The Great Lakes Colleges Association held a Presidential Summit on Mental Health and Wellness December 11-13, 2019 in Ann Arbor. Approximately 100 people in 12 campus-based teams attended, including presidents, chief academic officers, deans of students, directors of counseling/health/wellness, athletic directors, faculty, and students. The purpose of the summit was to provide ideas, resources and tools to support campuses as they continue to foster a campus climate of wellness and deepen their understanding of student mental health issues on campus.
Throughout the summit, participants were encouraged to learn from outside speakers and panelists as well as from each other, share with others in similar positions both formally and informally and work together on campus-based plans of action.
Presidents Mauri Ditzler (Albion), Greg Hess (Wabash) and Jorge Gonzalez (Kalamazoo) confer during the summit.
The summit started with a keynote from Sara Abelson of the Healthy Minds Network at the University of Michigan. She shared national data and trends gathered from the Healthy Minds Network annual survey of college and university students. The following morning, participants heard from national organizations, including Nance Roy of the JED Foundation, who gave an overview of JED’s comprehensive approach for campuses; Laura Horne of Active Minds about frameworks for engaging students in this work; and Carlton Green of the University of Maryland, representing The Steve Fund to share their Equity in Mental Health Framework. Following meetings of those in like positions across GLCA institutions, two afternoon panels focused on Innovations and Best Practices and Building Institutional Capacity for Inclusive Mental Health and Wellness with specific focus on students of color, LGBTQ+ students, and student athletes. More information and resources gathered through the summit will be added to the GLCA website soon and speakers are listed here. All panelists and presenters were accessible during the summit for consultation and networking.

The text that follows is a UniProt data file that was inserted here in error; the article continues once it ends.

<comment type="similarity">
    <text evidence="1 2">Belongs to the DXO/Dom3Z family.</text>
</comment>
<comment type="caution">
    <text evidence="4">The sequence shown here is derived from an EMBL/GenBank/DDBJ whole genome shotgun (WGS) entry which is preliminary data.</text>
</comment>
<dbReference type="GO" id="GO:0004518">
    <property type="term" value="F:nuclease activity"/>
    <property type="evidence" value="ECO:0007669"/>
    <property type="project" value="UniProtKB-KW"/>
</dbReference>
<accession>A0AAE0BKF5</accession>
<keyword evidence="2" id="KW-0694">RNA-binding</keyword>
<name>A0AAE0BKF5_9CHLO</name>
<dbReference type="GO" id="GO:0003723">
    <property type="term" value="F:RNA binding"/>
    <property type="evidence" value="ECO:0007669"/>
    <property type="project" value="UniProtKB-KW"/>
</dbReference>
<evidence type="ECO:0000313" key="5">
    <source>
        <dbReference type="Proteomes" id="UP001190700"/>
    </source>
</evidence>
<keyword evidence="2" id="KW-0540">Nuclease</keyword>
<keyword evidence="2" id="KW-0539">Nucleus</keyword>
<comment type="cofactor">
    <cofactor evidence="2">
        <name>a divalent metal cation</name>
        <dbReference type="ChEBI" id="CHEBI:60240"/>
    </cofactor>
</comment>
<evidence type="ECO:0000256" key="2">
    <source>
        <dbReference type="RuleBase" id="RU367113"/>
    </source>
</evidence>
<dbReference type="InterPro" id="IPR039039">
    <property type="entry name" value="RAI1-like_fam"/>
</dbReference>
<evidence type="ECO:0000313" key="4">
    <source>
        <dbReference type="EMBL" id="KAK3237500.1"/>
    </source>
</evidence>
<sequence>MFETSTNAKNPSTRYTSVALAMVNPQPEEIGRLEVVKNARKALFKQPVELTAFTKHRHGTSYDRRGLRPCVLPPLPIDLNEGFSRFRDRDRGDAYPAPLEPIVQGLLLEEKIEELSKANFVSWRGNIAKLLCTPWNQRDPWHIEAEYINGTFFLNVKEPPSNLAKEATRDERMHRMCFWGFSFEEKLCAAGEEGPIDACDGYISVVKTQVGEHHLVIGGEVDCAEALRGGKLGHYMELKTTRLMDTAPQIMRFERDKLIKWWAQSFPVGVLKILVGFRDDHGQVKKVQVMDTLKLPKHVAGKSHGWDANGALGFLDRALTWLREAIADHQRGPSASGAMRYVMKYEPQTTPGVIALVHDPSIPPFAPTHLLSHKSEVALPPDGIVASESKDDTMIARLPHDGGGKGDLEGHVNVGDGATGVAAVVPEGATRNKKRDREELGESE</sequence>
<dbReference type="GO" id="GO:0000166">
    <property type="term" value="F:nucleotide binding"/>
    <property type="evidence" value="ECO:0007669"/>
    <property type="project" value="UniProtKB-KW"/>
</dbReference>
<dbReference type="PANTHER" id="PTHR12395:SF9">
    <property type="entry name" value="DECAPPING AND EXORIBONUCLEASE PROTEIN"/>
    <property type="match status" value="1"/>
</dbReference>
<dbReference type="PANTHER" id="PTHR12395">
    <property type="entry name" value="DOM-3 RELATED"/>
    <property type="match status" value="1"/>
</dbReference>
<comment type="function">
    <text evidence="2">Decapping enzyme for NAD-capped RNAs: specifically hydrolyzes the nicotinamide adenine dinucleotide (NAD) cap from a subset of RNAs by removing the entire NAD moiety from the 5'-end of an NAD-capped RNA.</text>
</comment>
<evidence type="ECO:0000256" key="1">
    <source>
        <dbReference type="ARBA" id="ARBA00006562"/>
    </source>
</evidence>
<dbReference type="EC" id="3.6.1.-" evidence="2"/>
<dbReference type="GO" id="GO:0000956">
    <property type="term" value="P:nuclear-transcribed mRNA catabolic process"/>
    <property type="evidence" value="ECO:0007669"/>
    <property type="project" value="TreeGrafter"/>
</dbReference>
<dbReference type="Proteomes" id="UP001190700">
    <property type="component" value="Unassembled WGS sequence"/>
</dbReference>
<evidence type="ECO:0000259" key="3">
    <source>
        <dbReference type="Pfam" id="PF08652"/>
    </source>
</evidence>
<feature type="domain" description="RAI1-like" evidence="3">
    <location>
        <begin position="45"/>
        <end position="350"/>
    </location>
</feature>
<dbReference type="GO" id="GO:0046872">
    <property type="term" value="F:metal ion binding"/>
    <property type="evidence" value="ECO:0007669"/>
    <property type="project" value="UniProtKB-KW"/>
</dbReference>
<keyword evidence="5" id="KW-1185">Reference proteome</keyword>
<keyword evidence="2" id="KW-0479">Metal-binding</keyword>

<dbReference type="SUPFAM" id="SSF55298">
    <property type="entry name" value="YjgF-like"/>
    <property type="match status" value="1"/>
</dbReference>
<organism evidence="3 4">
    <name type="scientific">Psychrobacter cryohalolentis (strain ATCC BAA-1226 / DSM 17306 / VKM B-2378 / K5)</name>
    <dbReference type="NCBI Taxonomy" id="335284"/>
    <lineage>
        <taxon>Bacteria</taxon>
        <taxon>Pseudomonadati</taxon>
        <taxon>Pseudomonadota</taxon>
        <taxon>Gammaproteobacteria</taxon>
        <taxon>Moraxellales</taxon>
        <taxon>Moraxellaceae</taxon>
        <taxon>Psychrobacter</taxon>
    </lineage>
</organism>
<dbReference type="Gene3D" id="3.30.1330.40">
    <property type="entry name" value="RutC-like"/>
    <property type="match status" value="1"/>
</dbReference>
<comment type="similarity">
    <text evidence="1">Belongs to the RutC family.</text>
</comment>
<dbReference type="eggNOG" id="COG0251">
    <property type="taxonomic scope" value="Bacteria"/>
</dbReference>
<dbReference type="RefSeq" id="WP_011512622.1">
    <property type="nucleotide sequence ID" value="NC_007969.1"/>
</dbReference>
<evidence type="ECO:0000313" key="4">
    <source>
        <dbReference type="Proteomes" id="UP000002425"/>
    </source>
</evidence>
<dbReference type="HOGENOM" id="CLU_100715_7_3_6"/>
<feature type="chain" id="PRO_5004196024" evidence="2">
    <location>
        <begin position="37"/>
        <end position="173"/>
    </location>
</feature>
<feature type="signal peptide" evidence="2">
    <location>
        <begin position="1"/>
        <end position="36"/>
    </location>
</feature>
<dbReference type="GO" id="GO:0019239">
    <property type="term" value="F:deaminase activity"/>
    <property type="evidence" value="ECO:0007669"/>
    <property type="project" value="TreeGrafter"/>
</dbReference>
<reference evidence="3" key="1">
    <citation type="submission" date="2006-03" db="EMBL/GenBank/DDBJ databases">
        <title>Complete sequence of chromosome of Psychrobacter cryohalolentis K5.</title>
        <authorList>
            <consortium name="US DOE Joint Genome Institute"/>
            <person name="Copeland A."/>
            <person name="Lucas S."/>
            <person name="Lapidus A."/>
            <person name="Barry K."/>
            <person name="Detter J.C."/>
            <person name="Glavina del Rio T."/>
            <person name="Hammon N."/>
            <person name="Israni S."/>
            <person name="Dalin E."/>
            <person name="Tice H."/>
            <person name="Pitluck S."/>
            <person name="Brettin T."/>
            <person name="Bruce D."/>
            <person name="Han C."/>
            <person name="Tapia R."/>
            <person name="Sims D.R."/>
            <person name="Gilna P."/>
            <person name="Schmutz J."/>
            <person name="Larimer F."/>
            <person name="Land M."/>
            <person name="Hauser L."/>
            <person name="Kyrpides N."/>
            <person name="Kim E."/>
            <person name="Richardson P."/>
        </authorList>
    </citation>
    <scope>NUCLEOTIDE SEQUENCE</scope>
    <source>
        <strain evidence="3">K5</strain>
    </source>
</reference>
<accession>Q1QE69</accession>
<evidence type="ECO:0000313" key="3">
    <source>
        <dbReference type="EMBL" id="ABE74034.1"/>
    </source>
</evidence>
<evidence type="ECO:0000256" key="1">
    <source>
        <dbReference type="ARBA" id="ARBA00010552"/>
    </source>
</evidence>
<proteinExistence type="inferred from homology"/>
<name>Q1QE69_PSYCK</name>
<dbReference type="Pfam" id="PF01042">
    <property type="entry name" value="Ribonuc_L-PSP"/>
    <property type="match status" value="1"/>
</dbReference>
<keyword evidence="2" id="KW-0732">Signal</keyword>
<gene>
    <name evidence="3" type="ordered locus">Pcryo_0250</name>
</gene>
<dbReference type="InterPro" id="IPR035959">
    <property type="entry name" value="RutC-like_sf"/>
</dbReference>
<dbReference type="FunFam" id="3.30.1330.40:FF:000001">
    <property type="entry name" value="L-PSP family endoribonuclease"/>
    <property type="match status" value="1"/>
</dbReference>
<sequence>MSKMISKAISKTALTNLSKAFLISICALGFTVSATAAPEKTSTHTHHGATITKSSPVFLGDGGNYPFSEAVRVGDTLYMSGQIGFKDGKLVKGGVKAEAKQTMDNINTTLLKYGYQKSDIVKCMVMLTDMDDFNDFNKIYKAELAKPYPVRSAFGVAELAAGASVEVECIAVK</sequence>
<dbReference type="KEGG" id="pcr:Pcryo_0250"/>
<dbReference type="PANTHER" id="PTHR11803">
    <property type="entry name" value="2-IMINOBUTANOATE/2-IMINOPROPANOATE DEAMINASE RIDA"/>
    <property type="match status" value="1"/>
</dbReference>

Throughout the day Thursday and on Friday morning, campus teams met to share what each team member was learning and to develop specific steps for the campus action plan. At the end of the summit, teams presented their top take-aways from the summit that could impact their own campus as well as ideas for consortial collaboration.
Panelists field questions during the Summit.
As a result of the summit, seven campuses have indicated an interest in pursuing the JED Campus program in the coming years, in addition to four that have already begun this process. The GLCA will collect campus action plans and share them with leadership of all the institutions, and the GLCA will follow up with campuses to review progress made in about six months.
The rigorous schedule and impressive exchange of ideas among all participants created a rich environment and provided meaningful tools for each campus to utilize in order to help all students thrive.
This is the third presidentially led summit GLCA has hosted in the last decade, the first of these, on diversity and inclusion, took place in 2008 and a second Summit, on Title IX and sexual respect, convened in 2014.